In Science, 6th year Earth Science students are exploring the correlation between tectonic plates and earthquakes. We are currently discussing the events of the Japan earthquake which occurred in 2011. Students are able to make connections from their prior knowledge of how convection currents cause tectonic plates to move/shift, ultimately colliding, resulting in an earthquake. 7th year Physical Science students have conducted several labs leading to the discovery of what distinguishes a physical vs chemical change. Students determined that sugar is combustible but not a good conductor of electricity while salt is a good conductor but not combustible. 8th year Life Science students are beginning their dissection of a dogfish shark and frog. The goal of the dissection is to see first-hand the complexity of how a cell can differentiate in creating the organ system.

Math

Math class has been going well for everyone! They have officially completed Unit 2 in all classes and are now working towards the first quiz of Unit 3. Ms. Sutherland has been impressed with efforts from all students and appreciates their dedication and perseverance to make math a successful class this school year.
Algebra 1 has been practicing solving equations with tables, graphs, and equivalent expressions. They are working through challenging word problems and creating their own equations based off the questions.
Transition has been working on understanding decimals and fractions as rational numbers. More specifically, comparing decimals and fractions using inequalities, finding equal fractions, and using all operations to combine fractions and decimals.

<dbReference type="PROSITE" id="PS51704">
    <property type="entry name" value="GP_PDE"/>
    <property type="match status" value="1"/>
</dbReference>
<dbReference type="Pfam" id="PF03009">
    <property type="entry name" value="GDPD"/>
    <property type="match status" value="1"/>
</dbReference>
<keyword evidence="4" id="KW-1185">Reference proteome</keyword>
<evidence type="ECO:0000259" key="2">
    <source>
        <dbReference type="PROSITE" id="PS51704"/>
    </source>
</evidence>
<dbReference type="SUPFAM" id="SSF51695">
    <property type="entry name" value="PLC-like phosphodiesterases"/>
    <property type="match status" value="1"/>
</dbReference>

Pre-transition has been exploring inverse and opposite values, adding and subtracting with negative numbers, and using BEDMAS (order of operations) to solve for large number sentences. This group has also been doing daily review of previous topics to help prepare for cumulative exams. (It’s always a good idea to refresh on what you already know).
As a general reminder, students need to be completing both the lesson masters worksheet and assigned textbook problems as a part of our daily homework routine. Please remember to help your child check MyFWM for upcoming important dates and homework assignments. If you are not able to find where this is located, please feel free to email Ms. Sutherland.
Math Joke: Why should you never talk to pi? Because it will go on and on and on…..
Humanities
For 6th years, Humanities classes were split between their class novel, Out of My Mind, and descriptive writing lessons and exercises. 6th years are now annotating their text and leading class book discussions. They are doing a phenomenal job with this, and classes are full of rich information and conversation. With descriptive writing, they have completed their first short piece of writing that must use at least three examples of figurative language, imagery, specific nouns, strong verbs, and descriptive adjectives. They are using a thesaurus regularly to compose and making great word choices. They are totally transforming as writers!
The 7th year Humanities students began their reading of A Gift From Childhood: Memories of an African Boyhood. They are unbelievable readers and have picked up on the intricacies of this book full of traditional culture. They even commented how surprised they are that so much can come from a short novel. They wrote responses in their journals following a discussion regarding tradition and modern culture. Finally, they learned about the French occupation of Mali and West Africa in the late 19th century and throughout the 20th century.